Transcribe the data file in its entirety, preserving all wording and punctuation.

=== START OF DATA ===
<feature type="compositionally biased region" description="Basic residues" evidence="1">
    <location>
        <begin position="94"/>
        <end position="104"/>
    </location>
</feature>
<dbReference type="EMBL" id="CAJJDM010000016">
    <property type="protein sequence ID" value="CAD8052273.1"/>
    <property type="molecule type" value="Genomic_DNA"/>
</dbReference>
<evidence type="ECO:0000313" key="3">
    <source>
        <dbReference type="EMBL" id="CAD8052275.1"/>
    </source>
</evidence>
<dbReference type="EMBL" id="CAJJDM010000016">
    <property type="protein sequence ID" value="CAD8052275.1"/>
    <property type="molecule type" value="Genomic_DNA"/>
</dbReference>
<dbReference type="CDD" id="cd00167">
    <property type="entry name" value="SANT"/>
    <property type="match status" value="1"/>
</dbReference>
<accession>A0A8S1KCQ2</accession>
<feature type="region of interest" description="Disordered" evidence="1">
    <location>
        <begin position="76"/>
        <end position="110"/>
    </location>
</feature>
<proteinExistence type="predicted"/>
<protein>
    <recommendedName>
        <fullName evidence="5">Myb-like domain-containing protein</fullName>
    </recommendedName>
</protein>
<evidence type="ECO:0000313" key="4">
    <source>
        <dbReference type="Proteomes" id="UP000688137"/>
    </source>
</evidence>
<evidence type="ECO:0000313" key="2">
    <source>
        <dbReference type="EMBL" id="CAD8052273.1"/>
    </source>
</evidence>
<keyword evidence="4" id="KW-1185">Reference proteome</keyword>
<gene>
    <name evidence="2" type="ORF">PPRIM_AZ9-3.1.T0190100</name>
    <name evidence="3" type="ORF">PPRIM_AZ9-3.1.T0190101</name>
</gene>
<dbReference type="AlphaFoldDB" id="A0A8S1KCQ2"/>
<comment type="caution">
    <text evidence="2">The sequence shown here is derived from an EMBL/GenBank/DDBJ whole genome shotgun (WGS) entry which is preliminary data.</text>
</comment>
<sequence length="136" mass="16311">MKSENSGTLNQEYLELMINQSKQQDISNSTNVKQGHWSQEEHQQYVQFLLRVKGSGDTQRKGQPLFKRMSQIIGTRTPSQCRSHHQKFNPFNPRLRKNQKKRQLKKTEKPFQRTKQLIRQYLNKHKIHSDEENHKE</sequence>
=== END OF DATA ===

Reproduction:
<feature type="compositionally biased region" description="Basic residues" evidence="1">
    <location>
        <begin position="94"/>
        <end position="104"/>
    </location>
</feature>
<dbReference type="EMBL" id="CAJJDM010000016">
    <property type="protein sequence ID" value="CAD8052273.1"/>
    <property type="molecule type" value="Genomic_DNA"/>
</dbReference>
<evidence type="ECO:0000313" key="3">
    <source>
        <dbReference type="EMBL" id="CAD8052275.1"/>
    </source>
</evidence>
<dbReference type="EMBL" id="CAJJDM010000016">
    <property type="protein sequence ID" value="CAD8052275.1"/>
    <property type="molecule type" value="Genomic_DNA"/>
</dbReference>
<dbReference type="CDD" id="cd00167">
    <property type="entry name" value="SANT"/>
    <property type="match status" value="1"/>
</dbReference>
<accession>A0A8S1KCQ2</accession>
<feature type="region of interest" description="Disordered" evidence="1">
    <location>
        <begin position="76"/>
        <end position="110"/>
    </location>
</feature>
<proteinExistence type="predicted"/>
<protein>
    <recommendedName>
        <fullName evidence="5">Myb-like domain-containing protein</fullName>
    </recommendedName>
</protein>
<evidence type="ECO:0000313" key="4">
    <source>
        <dbReference type="Proteomes" id="UP000688137"/>
    </source>
</evidence>
<evidence type="ECO:0000313" key="2">
    <source>
        <dbReference type="EMBL" id="CAD8052273.1"/>
    </source>
</evidence>
<keyword evidence="4" id="KW-1185">Reference proteome</keyword>
<gene>
    <name evidence="2" type="ORF">PPRIM_AZ9-3.1.T0190100</name>
    <name evidence="3" type="ORF">PPRIM_AZ9-3.1.T0190101</name>
</gene>
<dbReference type="AlphaFoldDB" id="A0A8S1KCQ2"/>
<comment type="caution">
    <text evidence="2">The sequence shown here is derived from an EMBL/GenBank/DDBJ whole genome shotgun (WGS) entry which is preliminary data.</text>
</comment>
<sequence length="136" mass="16311">MKSENSGTLNQEYLELMINQSKQQDISNSTNVKQGHWSQEEHQQYVQFLLRVKGSGDTQRKGQPLFKRMSQIIGTRTPSQCRSHHQKFNPFNPRLRKNQKKRQLKKTEKPFQRTKQLIRQYLNKHKIHSDEENHKE</sequence>